Do CIOs Want SaaS Contracts To Extend To 3-5 Years?
Blogger Vinnie Mirchandani says that while today's duration for SaaS deals averages 1.5 years, "the secular trend is towards higher renewals…and multiyear deals. SaaS will likely become like outsourcing contracts -- 3, 5, 7-year deals." Sounds good in theory, but will CIOs go for it?
Blogger Vinnie Mirchandani says that while today's duration for SaaS deals averages 1.5 years, "the secular trend is towards higher renewals…and multiyear deals. SaaS will likely become like outsourcing contracts -- 3, 5, 7-year deals." Sounds good in theory, but will CIOs go for it?Writing about disruptive trends and economics in technology on his deal architect blog, Mirchandani says CIOs will be more likely to accept longer-term deals if SaaS vendors "allow customers more expansion/contraction options over the term of the contract." With that, Mirchandani highlights another key issue in the bitter battle Salesforce.com is waging against Oracle, Microsoft, and SAP.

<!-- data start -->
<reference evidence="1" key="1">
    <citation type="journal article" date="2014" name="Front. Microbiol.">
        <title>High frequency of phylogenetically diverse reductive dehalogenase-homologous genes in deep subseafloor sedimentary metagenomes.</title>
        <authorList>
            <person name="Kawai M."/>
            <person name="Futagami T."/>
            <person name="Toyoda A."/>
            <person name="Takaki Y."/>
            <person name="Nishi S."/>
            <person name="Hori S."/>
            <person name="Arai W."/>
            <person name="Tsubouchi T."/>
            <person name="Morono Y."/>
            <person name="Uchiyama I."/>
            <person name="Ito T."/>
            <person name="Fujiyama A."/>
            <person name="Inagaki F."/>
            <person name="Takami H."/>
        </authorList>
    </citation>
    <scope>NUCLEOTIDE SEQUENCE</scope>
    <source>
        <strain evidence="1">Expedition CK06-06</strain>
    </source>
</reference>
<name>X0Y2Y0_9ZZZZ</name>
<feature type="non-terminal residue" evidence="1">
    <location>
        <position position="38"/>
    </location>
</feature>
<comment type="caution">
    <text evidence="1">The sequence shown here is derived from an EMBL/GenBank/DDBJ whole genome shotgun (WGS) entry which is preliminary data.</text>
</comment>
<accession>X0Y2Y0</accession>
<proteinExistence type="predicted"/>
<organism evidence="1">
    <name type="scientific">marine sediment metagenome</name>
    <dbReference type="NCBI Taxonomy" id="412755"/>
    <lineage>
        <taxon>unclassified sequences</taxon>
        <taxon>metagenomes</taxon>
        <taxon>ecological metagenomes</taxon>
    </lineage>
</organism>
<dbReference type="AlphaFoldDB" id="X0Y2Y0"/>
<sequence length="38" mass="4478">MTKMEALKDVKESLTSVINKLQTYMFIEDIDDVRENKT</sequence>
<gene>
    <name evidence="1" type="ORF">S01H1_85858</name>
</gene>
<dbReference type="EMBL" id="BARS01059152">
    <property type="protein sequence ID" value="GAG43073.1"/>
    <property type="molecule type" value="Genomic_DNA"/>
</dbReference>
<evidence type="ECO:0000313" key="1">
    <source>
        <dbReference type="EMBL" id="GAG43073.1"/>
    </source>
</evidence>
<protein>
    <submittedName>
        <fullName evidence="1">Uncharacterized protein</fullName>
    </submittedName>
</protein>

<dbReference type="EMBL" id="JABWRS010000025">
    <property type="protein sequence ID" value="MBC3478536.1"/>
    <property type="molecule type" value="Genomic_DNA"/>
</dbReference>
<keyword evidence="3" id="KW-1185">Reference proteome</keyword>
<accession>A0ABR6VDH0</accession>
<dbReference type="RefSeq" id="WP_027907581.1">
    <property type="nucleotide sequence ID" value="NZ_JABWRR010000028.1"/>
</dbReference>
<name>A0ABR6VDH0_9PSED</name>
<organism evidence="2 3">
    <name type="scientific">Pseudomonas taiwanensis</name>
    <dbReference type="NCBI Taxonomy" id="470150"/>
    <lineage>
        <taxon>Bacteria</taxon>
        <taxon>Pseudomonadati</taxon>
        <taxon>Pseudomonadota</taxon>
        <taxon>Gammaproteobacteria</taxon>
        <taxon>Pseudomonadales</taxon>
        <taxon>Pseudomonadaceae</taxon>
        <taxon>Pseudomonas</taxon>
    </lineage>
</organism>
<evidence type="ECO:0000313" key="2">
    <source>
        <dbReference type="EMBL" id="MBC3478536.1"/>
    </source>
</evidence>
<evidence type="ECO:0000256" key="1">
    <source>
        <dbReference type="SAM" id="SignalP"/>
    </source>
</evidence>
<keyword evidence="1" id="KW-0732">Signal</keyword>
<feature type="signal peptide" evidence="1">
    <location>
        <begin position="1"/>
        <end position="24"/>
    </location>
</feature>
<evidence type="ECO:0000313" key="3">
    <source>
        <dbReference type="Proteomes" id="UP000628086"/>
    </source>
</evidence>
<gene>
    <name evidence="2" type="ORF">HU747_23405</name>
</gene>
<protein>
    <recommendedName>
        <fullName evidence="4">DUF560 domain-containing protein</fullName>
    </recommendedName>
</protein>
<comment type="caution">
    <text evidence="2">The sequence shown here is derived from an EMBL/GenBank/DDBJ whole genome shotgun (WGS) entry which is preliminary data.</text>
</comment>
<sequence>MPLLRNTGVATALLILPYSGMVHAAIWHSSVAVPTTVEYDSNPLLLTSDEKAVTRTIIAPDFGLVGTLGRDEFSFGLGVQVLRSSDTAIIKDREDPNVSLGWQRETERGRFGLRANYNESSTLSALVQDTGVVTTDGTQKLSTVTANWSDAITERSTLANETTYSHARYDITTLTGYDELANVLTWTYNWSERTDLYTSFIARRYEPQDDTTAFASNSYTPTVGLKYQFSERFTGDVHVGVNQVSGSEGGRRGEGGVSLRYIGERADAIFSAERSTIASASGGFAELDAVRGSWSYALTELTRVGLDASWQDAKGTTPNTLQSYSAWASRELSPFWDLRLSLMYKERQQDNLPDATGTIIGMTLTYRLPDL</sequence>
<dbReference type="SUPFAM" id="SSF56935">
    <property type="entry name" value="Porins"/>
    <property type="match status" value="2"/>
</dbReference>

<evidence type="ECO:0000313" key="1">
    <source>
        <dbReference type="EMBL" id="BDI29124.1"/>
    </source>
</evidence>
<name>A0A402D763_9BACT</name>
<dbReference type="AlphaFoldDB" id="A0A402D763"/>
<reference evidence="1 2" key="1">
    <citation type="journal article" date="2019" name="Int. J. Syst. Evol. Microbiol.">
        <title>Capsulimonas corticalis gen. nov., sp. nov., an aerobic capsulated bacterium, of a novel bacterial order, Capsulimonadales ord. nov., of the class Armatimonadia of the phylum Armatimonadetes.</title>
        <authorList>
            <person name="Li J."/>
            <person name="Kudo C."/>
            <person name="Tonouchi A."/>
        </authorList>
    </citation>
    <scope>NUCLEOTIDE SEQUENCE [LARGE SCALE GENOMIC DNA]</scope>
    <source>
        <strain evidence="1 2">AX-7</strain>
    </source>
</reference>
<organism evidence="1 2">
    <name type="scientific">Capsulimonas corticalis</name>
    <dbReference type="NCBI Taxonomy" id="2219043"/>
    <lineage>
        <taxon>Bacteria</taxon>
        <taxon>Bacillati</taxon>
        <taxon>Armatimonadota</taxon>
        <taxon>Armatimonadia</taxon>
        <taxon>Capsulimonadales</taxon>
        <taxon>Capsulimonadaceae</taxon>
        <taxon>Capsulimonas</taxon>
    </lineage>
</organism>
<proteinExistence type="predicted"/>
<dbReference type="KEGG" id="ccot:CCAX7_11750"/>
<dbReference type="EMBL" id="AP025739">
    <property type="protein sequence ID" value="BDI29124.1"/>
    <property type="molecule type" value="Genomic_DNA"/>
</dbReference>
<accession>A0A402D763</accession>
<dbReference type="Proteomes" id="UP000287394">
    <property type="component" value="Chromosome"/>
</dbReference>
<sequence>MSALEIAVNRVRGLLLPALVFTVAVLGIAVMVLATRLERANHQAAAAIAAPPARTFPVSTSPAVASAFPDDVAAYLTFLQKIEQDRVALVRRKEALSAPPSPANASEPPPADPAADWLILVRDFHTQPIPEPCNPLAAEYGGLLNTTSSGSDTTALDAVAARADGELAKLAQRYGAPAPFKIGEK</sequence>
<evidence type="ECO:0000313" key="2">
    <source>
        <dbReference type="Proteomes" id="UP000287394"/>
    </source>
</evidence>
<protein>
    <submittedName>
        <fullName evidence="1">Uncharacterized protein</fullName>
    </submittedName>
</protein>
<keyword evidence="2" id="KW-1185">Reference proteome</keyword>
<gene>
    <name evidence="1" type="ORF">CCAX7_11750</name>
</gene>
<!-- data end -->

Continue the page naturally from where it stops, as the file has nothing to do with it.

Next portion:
That could provide significant value for SaaS vendors for two reasons: First, it gives those vendors a more-predictable revenue stream and lets them step away from having to run a permanent campaign to re-sign customers year after year; and second, it gives Wall Street a well-grounded rationale to consider raising the valuations for successful SaaS vendors.
Under the current model, Mirchandani says, with signed SaaS deals averaging 1.5 years, "Wall Street does (and should) not assign a value to that 'likely' deferred revenue beyond that" limited term.
In return, SaaS vendors will need to give CIOs the type of flexibility Mirchandani highlights as well as perhaps a few other perks such as a limited degree of customization, or premium-level security assurances.
Google in the Enterprise SurveyThere's no doubt Google has made headway into businesses: Just 28 percent discourage or ban use of its productivity products, and 69 percent cite Google Apps' good or excellent mobility. But progress could still stall: 59 percent of nonusers distrust the security of Google's cloud. Its data privacy is an open question, and 37 percent worry about integration.
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